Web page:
Pay That Man His Money

As the summer now stretches into August with Marcus Kruger still left un-signed, today’s news of Sean Coutourier re-upping with the Flyers should scare the absolute hell out of Stan Bowman and Hawk fans.

As has now been widely reported, Sean Coutourier has re-signed with the Flyers on a six-year deal worth an annual cap hit of $4.33 million. Now, far be it from anyone west of King of Prussia to give a shit if Ed Snider wants to go ahead and overcommit dollars to an unstable cap cieling with Jakub Voracek approaching unrestricted free agency. And there are schools of thought that Coutourier has an offensive upside that he has not yet fully developed at the age of only 22 (he’ll be 23 in December) that warranted him being a first round pick. The Flyers are getting cost certainty where they know at least what the floor is on Coutourier, and likely overpaid a little to buy up two years of unrestricted free agency considering that Coots broke into the league right away at 18. But given what the hopeful cap hit for Marcus Kruger needs to be for the Hawks, particularly if he’s to remain slotted as the league’s premiere 4th line center (which has given the Hawks the depth to win two of the last three Cups), this is horrific news when looking at the numbers, courtesy as usual of War on Ice.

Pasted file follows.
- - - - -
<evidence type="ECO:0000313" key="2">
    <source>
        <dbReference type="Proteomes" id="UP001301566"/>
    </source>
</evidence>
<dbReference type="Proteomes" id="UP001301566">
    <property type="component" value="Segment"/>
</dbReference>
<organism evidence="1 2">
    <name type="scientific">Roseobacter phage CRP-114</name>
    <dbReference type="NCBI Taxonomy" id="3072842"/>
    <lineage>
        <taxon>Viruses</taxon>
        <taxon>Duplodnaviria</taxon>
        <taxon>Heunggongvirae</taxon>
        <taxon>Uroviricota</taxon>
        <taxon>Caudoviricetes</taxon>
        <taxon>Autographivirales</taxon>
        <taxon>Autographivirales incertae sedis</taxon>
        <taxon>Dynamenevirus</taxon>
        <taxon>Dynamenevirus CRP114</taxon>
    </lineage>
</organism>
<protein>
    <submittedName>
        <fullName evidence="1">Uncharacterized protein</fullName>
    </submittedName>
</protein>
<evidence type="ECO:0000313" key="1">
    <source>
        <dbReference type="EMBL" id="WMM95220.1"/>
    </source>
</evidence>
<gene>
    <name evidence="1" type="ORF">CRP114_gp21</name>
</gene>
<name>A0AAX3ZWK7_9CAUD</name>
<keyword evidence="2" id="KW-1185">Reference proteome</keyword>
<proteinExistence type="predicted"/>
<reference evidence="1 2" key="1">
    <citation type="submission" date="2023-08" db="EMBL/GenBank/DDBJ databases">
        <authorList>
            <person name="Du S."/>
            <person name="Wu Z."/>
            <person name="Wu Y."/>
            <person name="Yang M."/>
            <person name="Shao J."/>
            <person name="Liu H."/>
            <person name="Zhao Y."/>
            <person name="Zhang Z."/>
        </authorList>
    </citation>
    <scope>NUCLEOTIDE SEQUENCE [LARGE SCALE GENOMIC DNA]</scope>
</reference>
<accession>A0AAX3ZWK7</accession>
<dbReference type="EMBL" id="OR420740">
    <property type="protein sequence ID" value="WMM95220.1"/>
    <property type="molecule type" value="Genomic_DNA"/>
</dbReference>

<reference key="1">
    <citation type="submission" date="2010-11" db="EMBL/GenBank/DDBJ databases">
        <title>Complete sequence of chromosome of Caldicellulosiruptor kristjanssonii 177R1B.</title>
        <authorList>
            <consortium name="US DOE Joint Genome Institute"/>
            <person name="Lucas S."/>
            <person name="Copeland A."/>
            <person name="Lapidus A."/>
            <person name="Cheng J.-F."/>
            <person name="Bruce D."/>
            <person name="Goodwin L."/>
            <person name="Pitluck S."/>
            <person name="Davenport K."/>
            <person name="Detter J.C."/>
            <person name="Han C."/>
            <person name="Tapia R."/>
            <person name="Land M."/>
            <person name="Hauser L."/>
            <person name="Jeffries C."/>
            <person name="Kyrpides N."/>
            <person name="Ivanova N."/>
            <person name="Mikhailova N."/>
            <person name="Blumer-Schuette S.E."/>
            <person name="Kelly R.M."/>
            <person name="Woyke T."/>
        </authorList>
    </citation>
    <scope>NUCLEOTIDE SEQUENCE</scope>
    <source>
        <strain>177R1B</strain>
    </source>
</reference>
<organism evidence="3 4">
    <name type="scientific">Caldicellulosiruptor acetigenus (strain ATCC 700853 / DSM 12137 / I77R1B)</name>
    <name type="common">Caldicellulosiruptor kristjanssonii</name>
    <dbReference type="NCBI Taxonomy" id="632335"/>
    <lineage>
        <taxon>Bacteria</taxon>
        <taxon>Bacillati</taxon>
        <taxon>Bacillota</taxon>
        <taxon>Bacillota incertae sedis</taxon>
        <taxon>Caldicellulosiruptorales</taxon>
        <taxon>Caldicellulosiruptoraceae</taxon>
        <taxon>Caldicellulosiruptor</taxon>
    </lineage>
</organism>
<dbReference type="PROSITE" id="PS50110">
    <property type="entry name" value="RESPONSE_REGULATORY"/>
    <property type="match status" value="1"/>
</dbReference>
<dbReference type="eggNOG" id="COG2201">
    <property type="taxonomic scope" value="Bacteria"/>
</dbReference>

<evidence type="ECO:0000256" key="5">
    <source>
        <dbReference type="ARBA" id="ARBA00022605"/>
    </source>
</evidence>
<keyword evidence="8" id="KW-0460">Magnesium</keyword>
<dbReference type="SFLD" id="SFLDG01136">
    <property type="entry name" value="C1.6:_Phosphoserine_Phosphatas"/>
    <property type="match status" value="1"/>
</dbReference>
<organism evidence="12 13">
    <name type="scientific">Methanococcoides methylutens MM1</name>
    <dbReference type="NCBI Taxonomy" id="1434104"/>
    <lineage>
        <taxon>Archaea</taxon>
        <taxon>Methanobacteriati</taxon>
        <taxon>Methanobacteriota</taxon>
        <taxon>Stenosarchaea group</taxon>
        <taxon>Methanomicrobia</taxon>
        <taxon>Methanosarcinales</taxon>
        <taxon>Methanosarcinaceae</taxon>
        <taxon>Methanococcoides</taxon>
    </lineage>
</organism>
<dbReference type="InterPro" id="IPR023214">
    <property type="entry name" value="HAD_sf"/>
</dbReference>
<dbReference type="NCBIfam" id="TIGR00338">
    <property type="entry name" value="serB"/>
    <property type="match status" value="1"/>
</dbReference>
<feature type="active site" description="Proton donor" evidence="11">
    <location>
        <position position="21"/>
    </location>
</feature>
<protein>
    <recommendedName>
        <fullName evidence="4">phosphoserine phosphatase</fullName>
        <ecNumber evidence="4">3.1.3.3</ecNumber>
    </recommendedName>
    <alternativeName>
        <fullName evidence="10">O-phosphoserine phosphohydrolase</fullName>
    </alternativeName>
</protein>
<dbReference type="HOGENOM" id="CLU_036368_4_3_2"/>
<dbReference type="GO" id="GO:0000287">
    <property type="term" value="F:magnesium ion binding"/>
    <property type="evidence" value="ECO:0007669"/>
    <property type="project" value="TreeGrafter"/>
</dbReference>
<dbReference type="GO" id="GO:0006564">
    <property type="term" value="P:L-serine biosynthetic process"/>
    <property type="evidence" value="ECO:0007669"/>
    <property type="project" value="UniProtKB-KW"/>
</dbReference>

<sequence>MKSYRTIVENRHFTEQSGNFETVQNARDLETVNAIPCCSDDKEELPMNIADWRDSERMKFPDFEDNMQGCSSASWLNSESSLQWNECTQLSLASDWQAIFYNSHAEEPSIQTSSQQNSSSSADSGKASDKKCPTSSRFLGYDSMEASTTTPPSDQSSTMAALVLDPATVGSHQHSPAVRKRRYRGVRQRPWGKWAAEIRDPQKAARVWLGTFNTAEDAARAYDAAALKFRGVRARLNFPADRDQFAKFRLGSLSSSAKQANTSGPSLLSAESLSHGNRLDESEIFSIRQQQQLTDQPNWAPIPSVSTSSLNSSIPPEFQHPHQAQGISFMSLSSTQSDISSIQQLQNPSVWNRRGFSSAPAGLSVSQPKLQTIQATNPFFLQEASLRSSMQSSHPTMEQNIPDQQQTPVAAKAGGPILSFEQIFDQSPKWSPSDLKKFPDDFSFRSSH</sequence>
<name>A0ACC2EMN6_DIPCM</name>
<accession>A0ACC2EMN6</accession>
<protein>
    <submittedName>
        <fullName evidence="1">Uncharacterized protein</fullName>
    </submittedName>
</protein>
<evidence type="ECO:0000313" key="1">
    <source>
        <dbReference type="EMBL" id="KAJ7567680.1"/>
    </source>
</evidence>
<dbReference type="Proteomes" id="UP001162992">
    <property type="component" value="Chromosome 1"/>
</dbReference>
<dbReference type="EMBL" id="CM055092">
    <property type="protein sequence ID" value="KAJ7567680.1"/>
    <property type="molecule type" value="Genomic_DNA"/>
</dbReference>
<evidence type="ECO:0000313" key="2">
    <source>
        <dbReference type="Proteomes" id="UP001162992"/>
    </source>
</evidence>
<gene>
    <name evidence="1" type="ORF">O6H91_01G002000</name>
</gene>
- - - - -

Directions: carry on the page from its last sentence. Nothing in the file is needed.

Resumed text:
Sean Coutourier

Marcus Kruger